"To Gl Ingannali,' as respects its similarity of construction with TWELFTH NIGHT, attention was first directed by the Rev. Joseph Hunter, in his 'Disquisition on Shakespeare's TEMPEST.' 'G' Ingannati' follows Bandello's novel with more exactness than 'G' Inganni,' though both change the names of the parties; and here we have the important feature that the heroine, called Lelia, (disguised as Fabio,) is a page to Flamminio, with whom she is in love, but who is in love with a lady named Isabella. Lelia, as in Shakespeare, is employed by Flamminio to forward his suit with Isabella.
"The likeness between Gl' Ingannati' and TwELFTH NIGHT is, in some points, stronger than that between Gr Inganni' and Shakespeare's drama; but to neither can we say, with any degree of certainty, that our great dramatist resorted, although he had perhaps read both, when he was considering the best mode of adapting to the stage the incidents of Bandello's novel. There is no hint, in any source yet discovered, for the smallest portion of the comic business of TWELFTH NIGHT. In both the Italian dramas it is of the most homely and vulgar materials, by the intervention of empirics, braggarts, pedants, and servants, who deal in the coarsest jokes and the grossest buffoonery. Shakespeare shows his infinite superiority in each department: in the more serious portion of his drama he employed the incidents furnished by predecessors as the mere scaffolding for the erection of his own beautiful edifice; and for the comic scenes, combining so admirably with, and assisting so importantly in the progress of the main plot, he seems, as usual, to have drawn merely upon his own interminable resources."
SCENE I.-An Apartment in the DUKE's Palace.
Cur. Will you go hunt, my lord?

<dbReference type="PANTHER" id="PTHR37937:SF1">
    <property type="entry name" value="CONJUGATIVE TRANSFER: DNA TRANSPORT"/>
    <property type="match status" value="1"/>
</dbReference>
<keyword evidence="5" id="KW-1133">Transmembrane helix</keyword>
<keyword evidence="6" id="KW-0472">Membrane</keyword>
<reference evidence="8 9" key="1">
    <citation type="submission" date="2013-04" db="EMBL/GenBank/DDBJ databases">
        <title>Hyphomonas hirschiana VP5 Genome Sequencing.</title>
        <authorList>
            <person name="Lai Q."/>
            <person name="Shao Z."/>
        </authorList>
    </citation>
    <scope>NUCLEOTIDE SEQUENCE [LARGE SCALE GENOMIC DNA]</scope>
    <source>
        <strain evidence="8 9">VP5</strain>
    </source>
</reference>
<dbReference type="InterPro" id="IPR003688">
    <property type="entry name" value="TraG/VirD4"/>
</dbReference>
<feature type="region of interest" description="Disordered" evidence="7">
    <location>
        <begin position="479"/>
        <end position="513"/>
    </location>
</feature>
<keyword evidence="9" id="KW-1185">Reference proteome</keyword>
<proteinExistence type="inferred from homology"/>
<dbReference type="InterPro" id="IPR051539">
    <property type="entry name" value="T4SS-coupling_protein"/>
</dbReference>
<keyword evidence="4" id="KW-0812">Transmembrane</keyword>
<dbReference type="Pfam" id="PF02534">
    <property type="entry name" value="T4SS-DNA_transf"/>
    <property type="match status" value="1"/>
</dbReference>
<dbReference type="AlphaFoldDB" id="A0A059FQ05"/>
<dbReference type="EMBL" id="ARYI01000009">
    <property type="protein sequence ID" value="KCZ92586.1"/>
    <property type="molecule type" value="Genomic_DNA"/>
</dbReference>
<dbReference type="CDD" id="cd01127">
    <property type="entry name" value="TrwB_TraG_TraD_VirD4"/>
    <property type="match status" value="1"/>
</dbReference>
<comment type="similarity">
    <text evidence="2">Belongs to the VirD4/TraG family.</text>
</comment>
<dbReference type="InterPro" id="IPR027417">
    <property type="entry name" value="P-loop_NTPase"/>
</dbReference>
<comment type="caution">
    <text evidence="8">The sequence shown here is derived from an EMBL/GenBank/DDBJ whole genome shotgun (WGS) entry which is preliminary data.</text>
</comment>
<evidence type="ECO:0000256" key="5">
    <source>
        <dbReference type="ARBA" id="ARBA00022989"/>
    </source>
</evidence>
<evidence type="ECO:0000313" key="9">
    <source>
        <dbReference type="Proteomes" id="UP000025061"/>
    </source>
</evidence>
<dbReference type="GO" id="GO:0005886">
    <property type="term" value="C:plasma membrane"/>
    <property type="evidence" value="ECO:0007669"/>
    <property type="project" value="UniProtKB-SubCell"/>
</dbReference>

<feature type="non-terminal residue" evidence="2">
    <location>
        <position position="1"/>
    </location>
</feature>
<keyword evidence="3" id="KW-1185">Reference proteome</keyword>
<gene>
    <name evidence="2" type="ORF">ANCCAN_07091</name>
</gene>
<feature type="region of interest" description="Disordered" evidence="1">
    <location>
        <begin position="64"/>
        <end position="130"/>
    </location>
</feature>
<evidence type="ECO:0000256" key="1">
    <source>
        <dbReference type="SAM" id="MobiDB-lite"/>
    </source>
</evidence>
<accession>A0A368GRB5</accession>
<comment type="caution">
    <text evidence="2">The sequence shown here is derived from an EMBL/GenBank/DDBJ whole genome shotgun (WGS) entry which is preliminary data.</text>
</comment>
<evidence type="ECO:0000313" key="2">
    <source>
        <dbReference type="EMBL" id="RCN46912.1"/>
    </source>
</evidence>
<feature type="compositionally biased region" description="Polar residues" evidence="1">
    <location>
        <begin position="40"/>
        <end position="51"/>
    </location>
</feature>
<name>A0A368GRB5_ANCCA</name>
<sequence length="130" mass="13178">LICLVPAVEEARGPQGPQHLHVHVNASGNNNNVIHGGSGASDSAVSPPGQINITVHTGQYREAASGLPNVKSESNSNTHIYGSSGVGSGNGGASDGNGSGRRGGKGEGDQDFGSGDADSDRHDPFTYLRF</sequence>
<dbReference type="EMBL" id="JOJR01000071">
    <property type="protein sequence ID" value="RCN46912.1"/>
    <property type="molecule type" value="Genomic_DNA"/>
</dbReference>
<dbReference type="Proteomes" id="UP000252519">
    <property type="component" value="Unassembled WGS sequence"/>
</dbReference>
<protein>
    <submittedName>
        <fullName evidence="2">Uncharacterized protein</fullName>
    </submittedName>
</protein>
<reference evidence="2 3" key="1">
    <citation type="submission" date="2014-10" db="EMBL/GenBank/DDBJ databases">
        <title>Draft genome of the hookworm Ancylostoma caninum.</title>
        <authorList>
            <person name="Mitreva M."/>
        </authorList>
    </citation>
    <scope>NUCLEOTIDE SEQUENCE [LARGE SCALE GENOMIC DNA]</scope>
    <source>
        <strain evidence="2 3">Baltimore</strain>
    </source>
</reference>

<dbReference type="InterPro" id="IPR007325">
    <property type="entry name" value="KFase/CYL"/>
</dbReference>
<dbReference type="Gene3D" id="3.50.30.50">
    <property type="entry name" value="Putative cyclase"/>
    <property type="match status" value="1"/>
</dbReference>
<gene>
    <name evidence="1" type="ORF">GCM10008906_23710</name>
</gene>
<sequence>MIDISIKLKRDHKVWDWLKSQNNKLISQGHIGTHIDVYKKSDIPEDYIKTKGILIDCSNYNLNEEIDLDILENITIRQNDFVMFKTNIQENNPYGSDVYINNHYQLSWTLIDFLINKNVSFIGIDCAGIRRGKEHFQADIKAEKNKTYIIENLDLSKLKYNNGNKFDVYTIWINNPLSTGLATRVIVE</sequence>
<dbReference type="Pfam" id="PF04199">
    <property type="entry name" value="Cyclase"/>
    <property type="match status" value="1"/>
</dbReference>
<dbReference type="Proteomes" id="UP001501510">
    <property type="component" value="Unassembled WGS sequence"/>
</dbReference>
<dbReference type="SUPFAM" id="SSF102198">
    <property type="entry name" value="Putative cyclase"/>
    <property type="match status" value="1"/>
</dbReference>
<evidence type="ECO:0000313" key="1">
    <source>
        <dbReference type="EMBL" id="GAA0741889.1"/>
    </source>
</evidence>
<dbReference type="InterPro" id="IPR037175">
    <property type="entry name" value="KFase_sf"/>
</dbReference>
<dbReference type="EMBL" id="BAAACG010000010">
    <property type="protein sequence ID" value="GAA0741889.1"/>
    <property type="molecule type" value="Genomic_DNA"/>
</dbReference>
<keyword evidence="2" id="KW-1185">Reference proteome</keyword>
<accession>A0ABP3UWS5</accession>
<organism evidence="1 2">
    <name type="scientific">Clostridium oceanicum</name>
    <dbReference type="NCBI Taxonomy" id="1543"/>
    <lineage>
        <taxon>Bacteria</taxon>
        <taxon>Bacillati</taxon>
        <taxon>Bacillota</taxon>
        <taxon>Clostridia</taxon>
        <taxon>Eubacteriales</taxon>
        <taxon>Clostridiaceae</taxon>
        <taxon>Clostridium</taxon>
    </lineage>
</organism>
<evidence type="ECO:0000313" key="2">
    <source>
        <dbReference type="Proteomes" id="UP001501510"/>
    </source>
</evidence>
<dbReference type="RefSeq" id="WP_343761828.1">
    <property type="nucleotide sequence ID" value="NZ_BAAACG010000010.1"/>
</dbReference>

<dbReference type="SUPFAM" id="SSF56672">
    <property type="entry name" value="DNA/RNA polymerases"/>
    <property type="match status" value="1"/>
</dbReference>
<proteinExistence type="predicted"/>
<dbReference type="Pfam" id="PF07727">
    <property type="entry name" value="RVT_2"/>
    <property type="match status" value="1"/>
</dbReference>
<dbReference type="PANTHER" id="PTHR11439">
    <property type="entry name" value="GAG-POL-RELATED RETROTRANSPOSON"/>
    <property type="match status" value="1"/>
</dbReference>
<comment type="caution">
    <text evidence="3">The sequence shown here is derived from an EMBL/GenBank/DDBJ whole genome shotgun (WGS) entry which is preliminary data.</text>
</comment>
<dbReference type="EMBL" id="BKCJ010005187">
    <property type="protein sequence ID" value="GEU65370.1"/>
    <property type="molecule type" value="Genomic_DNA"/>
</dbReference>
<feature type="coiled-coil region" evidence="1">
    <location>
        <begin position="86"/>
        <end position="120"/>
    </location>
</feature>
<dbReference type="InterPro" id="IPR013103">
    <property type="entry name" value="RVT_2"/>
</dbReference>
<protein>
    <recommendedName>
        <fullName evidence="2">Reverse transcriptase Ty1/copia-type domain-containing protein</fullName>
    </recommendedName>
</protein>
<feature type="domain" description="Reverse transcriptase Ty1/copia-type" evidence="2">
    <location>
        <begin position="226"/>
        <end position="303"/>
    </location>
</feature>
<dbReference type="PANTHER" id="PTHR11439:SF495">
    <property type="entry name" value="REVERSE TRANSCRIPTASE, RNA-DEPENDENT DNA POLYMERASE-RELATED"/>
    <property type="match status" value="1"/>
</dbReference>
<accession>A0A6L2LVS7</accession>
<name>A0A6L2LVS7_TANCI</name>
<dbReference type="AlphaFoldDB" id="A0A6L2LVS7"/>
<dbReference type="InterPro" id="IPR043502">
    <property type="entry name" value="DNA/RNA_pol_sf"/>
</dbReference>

O! when mine eyes did see Olivia first,
Val. So please my lord, I might not be admitted,
Duke. O! she that hath a heart of that fine frame,
Cap. That were hard to compass, Because she will admit no kind of suit, No, not the duke's.
Vio. There is a fair behaviour in thee, captain, And though that nature with a beauteous wall Doth oft close in pollution, yet of thee I will believe, thou hast a mind that suits With this thy fair and outward character. I pr'ythee, (and I'll pay thee bounteously,) Conceal me what I am, and be my aid
For such disguise as haply shall become
Cap. Be you his eunuch, and your mute I'll be: When my tongue blabs, then let mine eyes not see. Vio. I thank thee. Lead me on. [Exeunt.
SCENE III-A Room in OLIVIA'S House.
Enter Sir TOBY BELCH, and MARIA. Sir To. What a plague means my niece, to take the death of her brother thus? I am sure care's an enemy to life.
Mar. By my troth, sir Toby, you must come in earlier o' nights: your cousin, my lady, takes great exceptions to your ill hours.
Sir To. Why, let her except before excepted. Mar. Ay, but you must confine yourself within the modest limits of order.
Sir To. Confine? I'll confine myself no finer than I am. These clothes are good enough to drink in, and so be these boots too: an they be not, let them hang themselves in their own straps. Mar. That quaffing and drinking will undo you:
wench! Castiliano vulgo; for here comes Sir Andrew Ague-face.
Enter Sir ANDREW AGUE-CHEEK.
Sir And. Sir Toby Belch! how now. Sir Toby Belch?
Sir To. Sweet sir Andrew.
Sir And. Bless you, fair shrew.
Mar. And you too, sir.
Sir To. Accost, sir Andrew, accost.
Sir And. What's that?
Sir To. Fie, that you'll say so! he plays o' the viol-de-gamboys, and speaks three or four languages word for word without book, and hath all the good gifts of nature.
Mar. He hath, indeed, almost natural; for, besides that he's a fool, he's a great quarreller; and, but that he hath the gift of a coward to allay the gust he hath in quarrelling, 'tis thought among the prudent he would quickly have the gift of a grave.
Sir To. By this hand, they are scoundrels, and substractors that say so of him. Who are they? Mar. They that add, moreover, he's drunk nightly in your company.
Sir To. With drinking healths to my niece. I'll drink to her, as long as there is a passage in my throat, and drink in Illyria. He's a coward and a coystril, that will not drink to my niece, till his brains turn o' the toe like a parish-top. What,
Sir To. My niece's chamber-maid. Sir And. Good mistress Accost, I desire better acquaintance.
Mar. My name is Mary, sir.
Sir And. Good Mistress Mary Accost,
Sir To. You mistake, knight: accost is front her, board her, woo her, assail her.
Sir And. By my troth, I would not undertake her in this company. Is that the meaning of accost?
Mar. Fare you well, gentlemen.